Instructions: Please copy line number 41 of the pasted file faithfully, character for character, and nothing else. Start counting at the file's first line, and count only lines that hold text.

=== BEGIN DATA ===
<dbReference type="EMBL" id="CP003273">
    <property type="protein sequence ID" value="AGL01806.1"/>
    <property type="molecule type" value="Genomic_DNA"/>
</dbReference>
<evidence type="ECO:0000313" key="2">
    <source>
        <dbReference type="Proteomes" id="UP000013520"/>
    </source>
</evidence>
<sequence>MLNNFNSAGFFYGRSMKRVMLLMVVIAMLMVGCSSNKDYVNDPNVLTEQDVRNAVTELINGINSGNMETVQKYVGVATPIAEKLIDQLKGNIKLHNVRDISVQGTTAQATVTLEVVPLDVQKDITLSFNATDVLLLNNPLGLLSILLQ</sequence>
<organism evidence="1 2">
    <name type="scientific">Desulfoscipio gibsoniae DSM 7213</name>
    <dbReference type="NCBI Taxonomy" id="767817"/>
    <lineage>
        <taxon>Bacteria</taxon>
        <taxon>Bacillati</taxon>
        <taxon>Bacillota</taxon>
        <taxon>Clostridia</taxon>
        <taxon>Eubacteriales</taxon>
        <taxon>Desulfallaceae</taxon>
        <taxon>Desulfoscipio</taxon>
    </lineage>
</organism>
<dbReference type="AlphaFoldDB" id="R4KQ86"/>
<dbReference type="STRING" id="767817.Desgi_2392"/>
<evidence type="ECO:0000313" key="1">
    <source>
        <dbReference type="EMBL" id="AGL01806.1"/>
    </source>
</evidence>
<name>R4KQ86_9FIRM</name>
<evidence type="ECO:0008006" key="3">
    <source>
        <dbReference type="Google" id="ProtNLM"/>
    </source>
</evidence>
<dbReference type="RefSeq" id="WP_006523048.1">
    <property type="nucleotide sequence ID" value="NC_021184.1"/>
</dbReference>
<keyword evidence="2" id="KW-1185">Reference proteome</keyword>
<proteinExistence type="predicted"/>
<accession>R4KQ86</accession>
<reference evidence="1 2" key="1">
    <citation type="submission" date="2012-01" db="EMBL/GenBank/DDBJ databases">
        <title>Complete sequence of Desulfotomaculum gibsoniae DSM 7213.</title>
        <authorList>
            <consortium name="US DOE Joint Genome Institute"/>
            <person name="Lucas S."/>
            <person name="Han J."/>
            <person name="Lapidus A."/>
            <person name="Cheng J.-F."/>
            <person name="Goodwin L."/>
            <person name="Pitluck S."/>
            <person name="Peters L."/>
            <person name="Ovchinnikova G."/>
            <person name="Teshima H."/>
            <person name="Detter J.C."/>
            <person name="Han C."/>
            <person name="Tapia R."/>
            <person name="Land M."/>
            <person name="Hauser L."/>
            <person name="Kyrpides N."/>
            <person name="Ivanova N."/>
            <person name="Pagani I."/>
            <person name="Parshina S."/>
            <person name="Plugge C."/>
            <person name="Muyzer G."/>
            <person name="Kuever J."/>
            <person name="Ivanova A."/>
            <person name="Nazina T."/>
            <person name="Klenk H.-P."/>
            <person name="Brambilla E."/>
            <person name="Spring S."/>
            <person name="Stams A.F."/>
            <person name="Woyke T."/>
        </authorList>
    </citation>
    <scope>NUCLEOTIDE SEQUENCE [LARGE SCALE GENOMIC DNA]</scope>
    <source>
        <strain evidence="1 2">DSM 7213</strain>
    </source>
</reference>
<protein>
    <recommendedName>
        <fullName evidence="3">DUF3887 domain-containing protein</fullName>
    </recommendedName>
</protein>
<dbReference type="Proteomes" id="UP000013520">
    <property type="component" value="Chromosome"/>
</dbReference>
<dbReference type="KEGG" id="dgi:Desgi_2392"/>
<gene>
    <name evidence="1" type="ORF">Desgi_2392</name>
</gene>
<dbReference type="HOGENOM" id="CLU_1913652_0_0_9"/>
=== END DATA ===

<proteinExistence type="predicted"/>